The Age of Design also distinguishes among things and is exact. With the ability to precisely locate an object of interest even though far away via the Internet, consumer behavior has changed. The Internet de-generalizes consumption. You can find the love of your life via Match.com when you may have never met otherwise. You can buy a custom pair of boots built by Paul Bond to fit your feet exactly. This is helping revive artisans as a part of the economy and micro-manufacturing. This characteristic is the key to the growth of this next economy. The Lesson: The Design Economy rewards customization.
The authors, Raymond e. Miles, Charles C. Snow, John A. Mathews, Grant Miles and Henry J. Coleman, Jr., from their work in the Academy of Management Executive, 1997 Vol. 11 No. 4, “Organizing in the knowledge age: Anticipating the cellular form,” said it this way:
“The continued pull of market forces, and the push of ever-increasing know-how honed through network partnering, is already moving some industries and companies toward what amounts to a continuous process of innovation. Beyond the customization of existing designs, product and service invention is becoming the centerpiece of value-adding activity in an increasing number of firms. So-called knowledge businesses – such as design and engineering services, advanced electronics and biotechnology, computer software design, health care, and consulting – not only feed the process of innovation but feed upon it in a continuous cycle that creates more, and more complex, markets and environments. “
The Age of Design is current. The Internet is faster than TV. It is provisioning up-to-the-minuteness for weather, art, just about anything. Its way past the Age of Knowledge as some people have been calling this new Age we are now in, because it uses knowledge. This is one of the reasons the 5 to 7-year lifecycle of textbooks has become uncomfortable for schools. With biotechnology fields and others leaping ahead constantly, the data was always out of date in textbooks. The Lesson: The Design Economy requires of-the-moment information.
The Age of Design monetizes the “back-story” of things, and makes just about anyone in any sphere an approachable celebrity. The source of the design, the who, the where, the how — all matter. The Kardashians were not famous for anything except the notoriety of the Gold-Medal winning father, Bruce Jenner. Virtually overnight they were made famous, and rich. Subway used the story of a patron who lost a lot of weight eating their sandwiches to win market share. This is using a created celebrity for gain. There are a dozen empires of food design: Giada at Home on the Food Network; Martha Stewart; Guy Fieri with “Diners, Drive-Ins and Dives;” Emeril Lagasse and more. Minor celebrity is built by bloggers and by executives in many fields. The Lesson: The Design Economy rewards good public relations story-telling.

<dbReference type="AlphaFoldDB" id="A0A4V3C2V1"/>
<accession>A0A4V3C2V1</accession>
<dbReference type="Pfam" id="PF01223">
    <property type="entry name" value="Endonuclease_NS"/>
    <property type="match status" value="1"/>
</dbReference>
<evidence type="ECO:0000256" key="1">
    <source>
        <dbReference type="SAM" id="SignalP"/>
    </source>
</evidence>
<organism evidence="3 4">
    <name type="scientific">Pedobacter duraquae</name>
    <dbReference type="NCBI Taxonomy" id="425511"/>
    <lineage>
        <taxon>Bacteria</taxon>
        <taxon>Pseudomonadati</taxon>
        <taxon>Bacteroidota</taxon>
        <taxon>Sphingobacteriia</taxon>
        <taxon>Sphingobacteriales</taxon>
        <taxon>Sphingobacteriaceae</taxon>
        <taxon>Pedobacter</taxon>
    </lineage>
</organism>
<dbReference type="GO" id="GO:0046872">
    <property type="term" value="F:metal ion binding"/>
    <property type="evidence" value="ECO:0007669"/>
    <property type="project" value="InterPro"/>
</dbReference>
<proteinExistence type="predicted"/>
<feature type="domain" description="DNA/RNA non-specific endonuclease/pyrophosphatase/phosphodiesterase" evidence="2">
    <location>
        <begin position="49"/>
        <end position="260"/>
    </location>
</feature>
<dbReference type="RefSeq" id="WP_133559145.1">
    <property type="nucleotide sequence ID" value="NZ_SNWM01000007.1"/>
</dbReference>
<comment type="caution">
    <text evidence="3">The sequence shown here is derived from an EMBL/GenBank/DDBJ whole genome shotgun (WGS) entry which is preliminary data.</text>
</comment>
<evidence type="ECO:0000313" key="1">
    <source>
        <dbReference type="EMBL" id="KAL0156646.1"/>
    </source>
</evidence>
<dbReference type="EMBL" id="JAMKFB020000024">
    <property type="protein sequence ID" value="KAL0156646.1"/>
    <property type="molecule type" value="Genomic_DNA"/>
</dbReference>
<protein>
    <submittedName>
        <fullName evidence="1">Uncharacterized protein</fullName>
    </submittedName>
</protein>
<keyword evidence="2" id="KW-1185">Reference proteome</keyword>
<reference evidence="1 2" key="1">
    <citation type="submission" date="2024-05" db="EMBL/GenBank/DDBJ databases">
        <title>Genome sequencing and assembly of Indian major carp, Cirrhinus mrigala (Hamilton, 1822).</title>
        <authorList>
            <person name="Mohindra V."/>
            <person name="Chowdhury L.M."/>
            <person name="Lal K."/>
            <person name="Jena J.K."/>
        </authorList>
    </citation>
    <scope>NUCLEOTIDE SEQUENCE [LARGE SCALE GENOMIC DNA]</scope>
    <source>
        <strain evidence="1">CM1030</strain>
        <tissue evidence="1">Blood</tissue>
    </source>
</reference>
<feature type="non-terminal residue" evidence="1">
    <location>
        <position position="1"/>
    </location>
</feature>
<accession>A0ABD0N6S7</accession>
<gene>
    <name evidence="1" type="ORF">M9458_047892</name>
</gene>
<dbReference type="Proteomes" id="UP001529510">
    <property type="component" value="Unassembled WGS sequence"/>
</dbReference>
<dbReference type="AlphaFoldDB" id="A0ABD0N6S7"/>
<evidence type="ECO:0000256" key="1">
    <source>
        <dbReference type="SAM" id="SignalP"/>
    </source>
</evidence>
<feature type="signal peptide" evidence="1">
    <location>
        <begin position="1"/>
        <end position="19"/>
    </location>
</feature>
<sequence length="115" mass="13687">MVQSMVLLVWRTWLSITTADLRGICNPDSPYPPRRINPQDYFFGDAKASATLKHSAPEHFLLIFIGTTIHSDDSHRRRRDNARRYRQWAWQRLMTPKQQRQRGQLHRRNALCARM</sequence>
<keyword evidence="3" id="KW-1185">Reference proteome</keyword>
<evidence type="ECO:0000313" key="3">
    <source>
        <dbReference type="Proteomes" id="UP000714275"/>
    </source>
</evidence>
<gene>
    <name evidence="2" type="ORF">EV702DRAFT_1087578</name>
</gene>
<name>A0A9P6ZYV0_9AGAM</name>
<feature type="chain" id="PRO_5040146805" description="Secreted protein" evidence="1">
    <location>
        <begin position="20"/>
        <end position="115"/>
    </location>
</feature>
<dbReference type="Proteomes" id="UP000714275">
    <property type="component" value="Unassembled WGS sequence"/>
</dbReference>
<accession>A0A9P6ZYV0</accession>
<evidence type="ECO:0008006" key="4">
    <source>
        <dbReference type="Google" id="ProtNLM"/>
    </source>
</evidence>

The Age of Design completes the flattening of bureaucracy globally. Collaboration and communication tools make this possible. Collaboration and communication tools are everything in the Design Age. In addition, the internet makes everything seem warp speed — so bureaucracy of any kind is increasingly a self-imposed handicap for organizations. The Lesson: The Design Economy penalizes bureaucracy.
Joe Costello at SmashWords echoes this same idea with: “We need to evolve our institutions, organizations, and individual roles to understand that design is increasingly the primary value of political economy, ultimately creating a value shift from industrialization’s quantitative value of infinite growth based on unlimited production and consumption to design’s more qualitative values of participation, efficiency, elegance, and enough.”
About the Author
LeiLani Cauthen is Publisher and CEO of the Learning Counsel, and author of The Consumerization of Learning.